If the drug kingpins cooperate, business can go on. “It is not so much a message for the Mexican government as it is for the Sinaloa cartel and VCF [the Juarez Cartel] themselves. Basically, the message they want to send out is that Sinaloa is winning and that the violence is unacceptable. They want the CARTELS to negotiate with EACH OTHER. The idea is that if they can do this, violence will drop and the governments will allow controlled drug trades.” [Emphasis added.]
In other words, if the major cartel bosses cooperate with authorities on both sides of the border, governments will allow them to continue doing business shipping drugs into the United States. Incredibly, it gets worse though, with MX1 claiming that the drug trafficking organizations have already reached agreements with the U.S. federal government on protecting their criminal empires.
The Mexican government, meanwhile, was discreetly prodded by American officials into allowing certain shipments of narcotics belonging to U.S. government-favored cartels while attacking their competitors. “Unfortunately, CDJ [Juarez] is not ripe for this kind of activity, as the major routes and methods for bulk shipping into the US have already been negotiated with US authorities,” MX1 claimed, echoing allegations made by U.S. and Mexican officials, drug cartel leaders, and analysts for years.
“In this sense, the message that Sinaloa was winning was, in my view, intended to tell SEDENA [the Mexican military] to stop taking down large trucks full of dope as they made their way to the US,” MX1 wrote about his analysis of the situation. “These large shipments were Sinaloa’s, and they are OK with the Americans. The argument is that most of the violence [in Juarez] remains related to the local market, and that SEDENA should focus on smaller gangs and fringe groups that try to cross smaller quantities.”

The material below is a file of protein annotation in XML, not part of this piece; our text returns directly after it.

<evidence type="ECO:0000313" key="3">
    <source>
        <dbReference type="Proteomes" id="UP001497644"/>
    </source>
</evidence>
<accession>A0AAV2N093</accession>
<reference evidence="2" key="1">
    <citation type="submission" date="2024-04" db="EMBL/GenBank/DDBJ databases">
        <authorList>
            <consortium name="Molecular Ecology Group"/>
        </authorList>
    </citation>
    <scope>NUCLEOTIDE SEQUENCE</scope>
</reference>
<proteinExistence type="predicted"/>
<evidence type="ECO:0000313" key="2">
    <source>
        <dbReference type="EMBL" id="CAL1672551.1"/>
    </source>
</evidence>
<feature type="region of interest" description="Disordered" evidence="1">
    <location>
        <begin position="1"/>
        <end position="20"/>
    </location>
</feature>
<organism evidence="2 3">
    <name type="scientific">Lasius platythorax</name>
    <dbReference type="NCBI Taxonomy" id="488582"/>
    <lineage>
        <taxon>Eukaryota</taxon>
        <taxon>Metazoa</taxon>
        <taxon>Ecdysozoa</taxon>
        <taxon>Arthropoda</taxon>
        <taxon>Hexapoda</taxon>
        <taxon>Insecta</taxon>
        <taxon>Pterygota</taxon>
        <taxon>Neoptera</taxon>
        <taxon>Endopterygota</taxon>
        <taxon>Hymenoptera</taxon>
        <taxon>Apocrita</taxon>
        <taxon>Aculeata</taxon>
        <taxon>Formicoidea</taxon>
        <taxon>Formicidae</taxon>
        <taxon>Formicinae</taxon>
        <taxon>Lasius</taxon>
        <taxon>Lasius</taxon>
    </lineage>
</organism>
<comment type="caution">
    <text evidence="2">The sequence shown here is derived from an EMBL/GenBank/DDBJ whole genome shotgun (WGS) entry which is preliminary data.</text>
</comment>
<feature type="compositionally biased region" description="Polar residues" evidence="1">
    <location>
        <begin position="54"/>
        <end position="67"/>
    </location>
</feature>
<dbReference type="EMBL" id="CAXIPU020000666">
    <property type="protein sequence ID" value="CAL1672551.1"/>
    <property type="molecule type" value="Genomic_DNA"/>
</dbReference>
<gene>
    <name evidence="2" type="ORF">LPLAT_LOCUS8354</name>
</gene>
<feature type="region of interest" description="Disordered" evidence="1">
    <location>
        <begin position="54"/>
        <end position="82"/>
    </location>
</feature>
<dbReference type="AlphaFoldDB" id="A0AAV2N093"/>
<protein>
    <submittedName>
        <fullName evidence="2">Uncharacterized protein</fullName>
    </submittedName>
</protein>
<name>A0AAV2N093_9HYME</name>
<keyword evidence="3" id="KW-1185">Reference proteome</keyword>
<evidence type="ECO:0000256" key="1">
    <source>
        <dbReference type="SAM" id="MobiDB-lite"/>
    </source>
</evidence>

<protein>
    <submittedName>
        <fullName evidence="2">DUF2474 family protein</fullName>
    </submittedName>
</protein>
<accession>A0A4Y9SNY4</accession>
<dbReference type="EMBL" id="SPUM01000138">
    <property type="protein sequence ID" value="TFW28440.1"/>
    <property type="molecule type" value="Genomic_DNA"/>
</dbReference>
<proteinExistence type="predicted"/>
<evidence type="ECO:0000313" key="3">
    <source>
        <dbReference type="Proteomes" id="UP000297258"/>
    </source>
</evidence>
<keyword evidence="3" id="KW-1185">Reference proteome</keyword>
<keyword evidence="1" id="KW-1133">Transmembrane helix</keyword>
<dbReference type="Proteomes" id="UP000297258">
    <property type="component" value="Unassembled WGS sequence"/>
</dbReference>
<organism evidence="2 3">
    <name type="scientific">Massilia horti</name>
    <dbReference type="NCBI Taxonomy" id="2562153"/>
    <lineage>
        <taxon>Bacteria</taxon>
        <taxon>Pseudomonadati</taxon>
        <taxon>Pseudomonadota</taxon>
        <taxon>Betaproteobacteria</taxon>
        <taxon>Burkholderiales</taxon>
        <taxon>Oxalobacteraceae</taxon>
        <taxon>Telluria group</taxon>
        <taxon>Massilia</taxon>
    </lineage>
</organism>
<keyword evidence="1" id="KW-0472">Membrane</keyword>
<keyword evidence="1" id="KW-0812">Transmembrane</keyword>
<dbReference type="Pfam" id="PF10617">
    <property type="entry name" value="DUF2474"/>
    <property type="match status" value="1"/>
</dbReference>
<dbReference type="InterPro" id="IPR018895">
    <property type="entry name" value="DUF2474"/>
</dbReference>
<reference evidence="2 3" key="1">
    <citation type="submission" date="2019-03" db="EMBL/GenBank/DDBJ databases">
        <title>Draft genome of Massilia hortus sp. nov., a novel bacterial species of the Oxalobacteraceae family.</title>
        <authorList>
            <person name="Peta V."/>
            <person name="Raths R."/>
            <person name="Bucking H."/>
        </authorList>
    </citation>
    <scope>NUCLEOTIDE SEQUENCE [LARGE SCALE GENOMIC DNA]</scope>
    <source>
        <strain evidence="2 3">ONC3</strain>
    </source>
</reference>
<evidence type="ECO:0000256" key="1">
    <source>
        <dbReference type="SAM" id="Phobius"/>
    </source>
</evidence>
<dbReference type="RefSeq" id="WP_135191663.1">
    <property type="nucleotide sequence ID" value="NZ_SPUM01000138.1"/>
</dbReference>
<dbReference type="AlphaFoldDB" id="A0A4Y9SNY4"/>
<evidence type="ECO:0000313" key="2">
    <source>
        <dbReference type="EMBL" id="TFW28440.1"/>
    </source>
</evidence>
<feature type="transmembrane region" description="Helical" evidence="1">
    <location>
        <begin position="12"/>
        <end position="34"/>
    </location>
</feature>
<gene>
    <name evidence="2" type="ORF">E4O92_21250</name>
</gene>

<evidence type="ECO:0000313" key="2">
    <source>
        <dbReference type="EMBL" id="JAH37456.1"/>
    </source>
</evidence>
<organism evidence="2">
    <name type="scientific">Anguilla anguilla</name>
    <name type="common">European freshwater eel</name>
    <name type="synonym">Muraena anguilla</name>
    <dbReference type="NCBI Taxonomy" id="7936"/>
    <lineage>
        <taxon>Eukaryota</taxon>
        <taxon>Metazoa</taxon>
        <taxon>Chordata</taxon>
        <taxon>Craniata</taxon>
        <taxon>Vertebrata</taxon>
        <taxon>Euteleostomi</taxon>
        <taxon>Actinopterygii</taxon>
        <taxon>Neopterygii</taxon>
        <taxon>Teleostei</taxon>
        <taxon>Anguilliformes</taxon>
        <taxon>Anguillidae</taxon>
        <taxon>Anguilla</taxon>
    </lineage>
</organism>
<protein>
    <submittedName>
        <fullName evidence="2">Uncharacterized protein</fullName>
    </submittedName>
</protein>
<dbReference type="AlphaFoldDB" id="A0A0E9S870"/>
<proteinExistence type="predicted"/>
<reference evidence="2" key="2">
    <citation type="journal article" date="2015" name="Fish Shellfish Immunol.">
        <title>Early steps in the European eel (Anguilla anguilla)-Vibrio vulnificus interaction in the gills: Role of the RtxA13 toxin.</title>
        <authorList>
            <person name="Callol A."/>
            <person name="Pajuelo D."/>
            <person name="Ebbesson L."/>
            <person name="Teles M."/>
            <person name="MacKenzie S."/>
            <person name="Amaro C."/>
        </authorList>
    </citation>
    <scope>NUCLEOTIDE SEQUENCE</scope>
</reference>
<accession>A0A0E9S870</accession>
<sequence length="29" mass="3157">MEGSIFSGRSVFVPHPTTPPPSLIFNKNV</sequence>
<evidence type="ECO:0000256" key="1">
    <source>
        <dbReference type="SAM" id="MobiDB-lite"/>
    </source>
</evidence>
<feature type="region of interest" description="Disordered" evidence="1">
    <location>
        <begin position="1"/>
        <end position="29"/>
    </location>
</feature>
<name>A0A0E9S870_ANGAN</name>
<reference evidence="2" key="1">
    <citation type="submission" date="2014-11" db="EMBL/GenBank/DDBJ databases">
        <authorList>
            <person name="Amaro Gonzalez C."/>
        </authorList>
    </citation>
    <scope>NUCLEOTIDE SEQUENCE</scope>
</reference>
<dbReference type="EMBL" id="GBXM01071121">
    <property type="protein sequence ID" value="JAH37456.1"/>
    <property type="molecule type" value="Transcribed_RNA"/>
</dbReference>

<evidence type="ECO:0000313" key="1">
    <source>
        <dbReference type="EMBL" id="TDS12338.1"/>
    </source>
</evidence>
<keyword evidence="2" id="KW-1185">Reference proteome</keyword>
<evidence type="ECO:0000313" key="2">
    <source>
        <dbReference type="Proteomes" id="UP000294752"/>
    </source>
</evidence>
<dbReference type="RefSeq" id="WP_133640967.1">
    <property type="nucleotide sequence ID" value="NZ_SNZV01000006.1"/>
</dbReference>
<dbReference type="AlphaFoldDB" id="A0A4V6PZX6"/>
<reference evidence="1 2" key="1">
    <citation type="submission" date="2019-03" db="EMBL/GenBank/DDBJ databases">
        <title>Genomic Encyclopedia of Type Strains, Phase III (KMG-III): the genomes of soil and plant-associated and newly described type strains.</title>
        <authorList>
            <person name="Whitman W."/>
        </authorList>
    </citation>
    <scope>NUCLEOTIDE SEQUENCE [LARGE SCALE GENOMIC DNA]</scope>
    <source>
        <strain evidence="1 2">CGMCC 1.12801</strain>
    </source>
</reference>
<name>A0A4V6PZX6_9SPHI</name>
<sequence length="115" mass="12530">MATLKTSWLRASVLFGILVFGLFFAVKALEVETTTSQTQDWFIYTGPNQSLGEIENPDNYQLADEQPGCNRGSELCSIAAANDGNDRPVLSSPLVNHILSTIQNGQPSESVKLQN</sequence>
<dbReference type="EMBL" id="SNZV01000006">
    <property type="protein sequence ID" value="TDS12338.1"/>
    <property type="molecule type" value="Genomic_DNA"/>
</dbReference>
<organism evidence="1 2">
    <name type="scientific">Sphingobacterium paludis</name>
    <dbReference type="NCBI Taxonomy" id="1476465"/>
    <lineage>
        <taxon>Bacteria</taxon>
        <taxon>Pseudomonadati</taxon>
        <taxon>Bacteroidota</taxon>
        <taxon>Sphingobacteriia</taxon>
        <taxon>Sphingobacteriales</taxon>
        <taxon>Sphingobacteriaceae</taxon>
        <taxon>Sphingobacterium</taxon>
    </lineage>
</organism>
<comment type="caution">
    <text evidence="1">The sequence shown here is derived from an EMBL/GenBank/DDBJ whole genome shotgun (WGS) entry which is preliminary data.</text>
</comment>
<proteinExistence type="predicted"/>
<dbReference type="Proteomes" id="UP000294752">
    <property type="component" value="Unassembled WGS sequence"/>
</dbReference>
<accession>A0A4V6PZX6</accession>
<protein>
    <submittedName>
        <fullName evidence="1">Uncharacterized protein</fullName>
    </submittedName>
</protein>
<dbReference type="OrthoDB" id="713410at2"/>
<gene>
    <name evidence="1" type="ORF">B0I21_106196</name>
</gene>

It should be noted that the quality of Stratfor’s “intelligence” has been criticized and even ridiculed by some commentators following the massive leak of its e-mails. Others have called the company a sort of “private CIA.” However, many of the revelations uncovered in the documents so far have merely served to re-confirm what experts and analysts had suspected all along.
Essentially, then, the drug war, aside from being unconstitutional, is a fraud at best. In a best-case scenario, the U.S. government is simply out of control, assuming that it has just given up and that something more sinister is not going on. On the other hand, officials on both sides of the border have said that the U.S. government’s involvement in the drug trade, especially through the CIA, runs much deeper than just looking the other way.
Tens of thousands of innocent Mexicans, meanwhile, have paid for the drug war with their lives in recent years. The Obama administration and Attorney General Eric Holder are engaged in a frantic ongoing cover-up surrounding DEA money laundering for cartels, ATF sending heavy weapons to the cartels, and much more. Whether or not the whole truth will ever come out remains unclear, but activists and victims are not giving up yet.
TOPICS: Foreign Affairs; Government; Mexico; News/Current Events; Click to Add Topic